If you sleepwalk every night, your family may worry about your safety and well-being. Sleepwalking, or somnambulism, is a type of parasomnia disorder. The disorder generally causes you to do things in your sleep that other people wouldn't, such as sleepwalk or talk. You may even experience severe nightmares or terrors when you have parasomnia. Learn more about parasomnia and how it causes you to sleepwalk below.
Adults and children go through different stages of sleep at night, including deep sleep (REM) and light sleep (non-REM). Sleepwalking generally occurs when you transition from the REM stage to the non-REM stage. Although you may appear awake when you sleepwalk, you're actually still sleeping.
Sleepwalking can range in degrees of severity. Light sleepwalkers may sit up in bed or talk to their spouses. Some light sleepwalkers may even straighten out their clothes or dress themselves. However, sleepwalking can be dangerous if you turn on your stove, take a hot bath, walk outdoors, or drive your car. It's also possible for sleepwalkers to injure themselves or other people.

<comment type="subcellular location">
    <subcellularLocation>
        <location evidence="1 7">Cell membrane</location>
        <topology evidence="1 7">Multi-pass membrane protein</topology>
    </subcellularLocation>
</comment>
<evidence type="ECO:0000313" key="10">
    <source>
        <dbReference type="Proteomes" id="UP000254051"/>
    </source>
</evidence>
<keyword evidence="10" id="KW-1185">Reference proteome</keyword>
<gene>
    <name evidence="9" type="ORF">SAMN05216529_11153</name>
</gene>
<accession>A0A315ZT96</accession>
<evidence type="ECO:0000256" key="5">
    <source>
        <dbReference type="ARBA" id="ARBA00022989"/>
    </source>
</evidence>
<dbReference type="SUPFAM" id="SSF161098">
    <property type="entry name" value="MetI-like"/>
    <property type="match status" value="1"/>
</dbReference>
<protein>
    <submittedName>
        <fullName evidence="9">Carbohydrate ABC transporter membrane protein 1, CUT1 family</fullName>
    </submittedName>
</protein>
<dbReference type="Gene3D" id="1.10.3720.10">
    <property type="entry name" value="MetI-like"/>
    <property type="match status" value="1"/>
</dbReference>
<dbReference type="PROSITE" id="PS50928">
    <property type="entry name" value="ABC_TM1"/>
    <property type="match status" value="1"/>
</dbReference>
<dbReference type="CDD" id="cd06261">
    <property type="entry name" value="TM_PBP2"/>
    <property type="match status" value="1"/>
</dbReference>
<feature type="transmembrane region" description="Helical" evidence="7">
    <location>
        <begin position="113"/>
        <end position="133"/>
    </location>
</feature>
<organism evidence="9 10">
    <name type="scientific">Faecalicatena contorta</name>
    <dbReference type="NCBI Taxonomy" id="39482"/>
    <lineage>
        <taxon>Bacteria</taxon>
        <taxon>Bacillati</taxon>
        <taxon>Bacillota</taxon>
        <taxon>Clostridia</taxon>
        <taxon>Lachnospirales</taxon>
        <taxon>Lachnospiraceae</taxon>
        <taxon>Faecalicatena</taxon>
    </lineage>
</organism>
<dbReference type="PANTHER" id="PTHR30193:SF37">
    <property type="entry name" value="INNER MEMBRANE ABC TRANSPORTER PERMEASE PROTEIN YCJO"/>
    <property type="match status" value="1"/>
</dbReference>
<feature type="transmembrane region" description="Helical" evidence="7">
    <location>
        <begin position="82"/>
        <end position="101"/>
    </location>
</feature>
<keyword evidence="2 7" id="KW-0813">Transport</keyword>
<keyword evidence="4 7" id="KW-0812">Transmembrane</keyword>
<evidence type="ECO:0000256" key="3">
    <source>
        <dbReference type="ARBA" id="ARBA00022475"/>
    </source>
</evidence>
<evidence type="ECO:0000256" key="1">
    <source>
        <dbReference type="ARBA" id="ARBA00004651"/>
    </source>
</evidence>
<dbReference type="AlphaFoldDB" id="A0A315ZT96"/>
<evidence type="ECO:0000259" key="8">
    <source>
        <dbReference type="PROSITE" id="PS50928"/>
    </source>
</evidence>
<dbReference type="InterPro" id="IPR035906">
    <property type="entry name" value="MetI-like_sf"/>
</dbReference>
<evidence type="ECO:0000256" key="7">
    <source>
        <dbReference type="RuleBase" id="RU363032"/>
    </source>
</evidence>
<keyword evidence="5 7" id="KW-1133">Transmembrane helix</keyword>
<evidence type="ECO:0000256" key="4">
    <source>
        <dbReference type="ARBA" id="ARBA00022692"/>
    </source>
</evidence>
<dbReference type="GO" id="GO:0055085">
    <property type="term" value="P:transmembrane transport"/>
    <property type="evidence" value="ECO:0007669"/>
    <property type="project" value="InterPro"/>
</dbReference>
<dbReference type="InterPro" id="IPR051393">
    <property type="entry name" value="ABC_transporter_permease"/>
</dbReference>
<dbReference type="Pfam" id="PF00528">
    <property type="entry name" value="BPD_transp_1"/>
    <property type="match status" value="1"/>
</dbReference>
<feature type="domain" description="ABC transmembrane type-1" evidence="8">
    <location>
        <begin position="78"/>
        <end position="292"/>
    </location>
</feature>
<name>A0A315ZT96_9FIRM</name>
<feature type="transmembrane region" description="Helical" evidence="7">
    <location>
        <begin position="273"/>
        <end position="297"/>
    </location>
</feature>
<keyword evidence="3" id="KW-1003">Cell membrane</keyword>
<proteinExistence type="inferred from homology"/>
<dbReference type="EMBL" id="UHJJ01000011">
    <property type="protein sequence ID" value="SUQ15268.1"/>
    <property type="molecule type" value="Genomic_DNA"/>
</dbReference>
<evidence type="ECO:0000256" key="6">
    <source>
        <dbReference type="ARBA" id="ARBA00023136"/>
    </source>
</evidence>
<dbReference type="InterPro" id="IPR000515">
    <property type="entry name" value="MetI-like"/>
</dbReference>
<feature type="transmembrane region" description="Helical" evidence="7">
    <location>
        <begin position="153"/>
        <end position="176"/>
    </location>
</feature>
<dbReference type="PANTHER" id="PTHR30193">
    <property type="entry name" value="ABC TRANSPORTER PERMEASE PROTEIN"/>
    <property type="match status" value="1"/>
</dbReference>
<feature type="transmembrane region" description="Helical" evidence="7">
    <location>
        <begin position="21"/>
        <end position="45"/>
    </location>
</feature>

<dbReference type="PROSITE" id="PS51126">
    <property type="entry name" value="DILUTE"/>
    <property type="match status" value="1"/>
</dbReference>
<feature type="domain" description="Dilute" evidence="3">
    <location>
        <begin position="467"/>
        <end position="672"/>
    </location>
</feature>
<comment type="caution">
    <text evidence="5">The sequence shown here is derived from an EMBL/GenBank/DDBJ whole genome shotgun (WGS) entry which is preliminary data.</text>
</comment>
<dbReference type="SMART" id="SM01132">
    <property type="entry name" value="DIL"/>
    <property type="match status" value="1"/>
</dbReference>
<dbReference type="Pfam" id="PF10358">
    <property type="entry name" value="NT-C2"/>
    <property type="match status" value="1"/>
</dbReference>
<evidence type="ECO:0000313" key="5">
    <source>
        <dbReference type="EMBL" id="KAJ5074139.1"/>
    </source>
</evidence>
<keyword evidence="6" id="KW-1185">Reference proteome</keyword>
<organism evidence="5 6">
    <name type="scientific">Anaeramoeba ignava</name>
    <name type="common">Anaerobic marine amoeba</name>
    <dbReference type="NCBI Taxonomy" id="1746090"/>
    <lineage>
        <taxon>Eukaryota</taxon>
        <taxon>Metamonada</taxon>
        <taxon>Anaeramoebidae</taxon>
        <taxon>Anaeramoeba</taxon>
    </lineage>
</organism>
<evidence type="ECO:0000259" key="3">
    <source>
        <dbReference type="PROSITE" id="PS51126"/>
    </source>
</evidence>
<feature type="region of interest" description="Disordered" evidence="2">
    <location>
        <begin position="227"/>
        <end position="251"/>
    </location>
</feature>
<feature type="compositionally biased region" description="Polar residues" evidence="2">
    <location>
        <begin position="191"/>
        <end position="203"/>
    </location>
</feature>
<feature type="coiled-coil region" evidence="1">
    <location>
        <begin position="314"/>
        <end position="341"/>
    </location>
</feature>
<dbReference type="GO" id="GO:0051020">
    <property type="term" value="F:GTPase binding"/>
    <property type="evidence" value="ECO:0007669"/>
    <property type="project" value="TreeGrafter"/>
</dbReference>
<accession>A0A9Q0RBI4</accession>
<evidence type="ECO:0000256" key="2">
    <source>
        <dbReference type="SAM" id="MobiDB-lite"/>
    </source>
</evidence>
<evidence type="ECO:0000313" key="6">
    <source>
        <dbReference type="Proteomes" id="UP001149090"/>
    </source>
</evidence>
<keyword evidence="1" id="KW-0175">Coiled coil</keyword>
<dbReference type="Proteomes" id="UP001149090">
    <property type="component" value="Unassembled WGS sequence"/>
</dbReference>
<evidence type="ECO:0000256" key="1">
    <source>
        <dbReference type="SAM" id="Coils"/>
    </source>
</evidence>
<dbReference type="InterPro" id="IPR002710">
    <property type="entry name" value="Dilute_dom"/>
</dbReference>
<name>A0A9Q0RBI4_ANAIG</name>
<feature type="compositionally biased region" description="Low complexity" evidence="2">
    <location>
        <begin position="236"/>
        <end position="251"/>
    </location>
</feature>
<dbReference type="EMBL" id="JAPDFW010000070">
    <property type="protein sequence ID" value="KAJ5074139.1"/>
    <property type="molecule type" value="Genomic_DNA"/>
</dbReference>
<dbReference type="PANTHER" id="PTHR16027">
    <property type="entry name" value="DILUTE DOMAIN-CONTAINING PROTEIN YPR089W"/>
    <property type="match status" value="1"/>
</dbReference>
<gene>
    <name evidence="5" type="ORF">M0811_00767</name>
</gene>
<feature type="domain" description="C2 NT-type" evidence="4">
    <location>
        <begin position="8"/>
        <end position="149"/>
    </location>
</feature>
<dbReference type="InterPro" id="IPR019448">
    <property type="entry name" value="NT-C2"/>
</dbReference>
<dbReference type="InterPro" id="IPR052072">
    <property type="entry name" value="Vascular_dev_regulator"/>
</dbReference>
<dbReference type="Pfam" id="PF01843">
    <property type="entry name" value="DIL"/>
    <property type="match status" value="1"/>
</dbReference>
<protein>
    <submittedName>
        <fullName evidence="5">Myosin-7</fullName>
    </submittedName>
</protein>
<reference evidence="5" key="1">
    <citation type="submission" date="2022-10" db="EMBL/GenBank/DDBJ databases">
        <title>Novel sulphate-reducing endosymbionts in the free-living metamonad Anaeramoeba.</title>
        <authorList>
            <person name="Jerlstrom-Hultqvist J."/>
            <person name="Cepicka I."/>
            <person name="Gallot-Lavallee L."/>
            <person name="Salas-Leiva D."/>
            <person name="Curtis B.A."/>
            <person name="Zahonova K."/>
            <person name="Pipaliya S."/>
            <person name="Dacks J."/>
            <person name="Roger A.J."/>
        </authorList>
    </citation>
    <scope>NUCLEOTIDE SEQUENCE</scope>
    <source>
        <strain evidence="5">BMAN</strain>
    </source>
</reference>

Adult somnambulism may not go away on its own. In order to stop sleepwalking, you must learn why you do it in the first place.
How Do You Stop Sleepwalking?
Sleepwalking can occur in people who take certain types of drugs before bedtime, such as sleep aids and elixirs. The medications may disrupt your natural sleep patterns over time. The condition can run in families as well. For example, if your parent walks in their sleep, you may also sleepwalk.
A number of people who sleepwalk also suffer from sleep apnea. Sleep apnea can be dangerous because of how it affects your body at night. Sleep apnea causes multiple small pauses in your breathing during the night. Your vital internal organs may not receive the oxygen they need to function well during the night.
Once you know the cause of your sleepwalking, you can treat it. One of the things you can do is contact a neurologist or sleep center for care. A neurologist or sleep center specialists can use different methods to diagnose your condition properly. Some specialists offer sleep trials to help their patients overcome parasomnia disorders. Your treatment may depend on the underlying cause of your somnambulism and current state of health.
For more information or advice about parasomnia and treatment for somnambulism, contact a neurologist or sleep center today.Share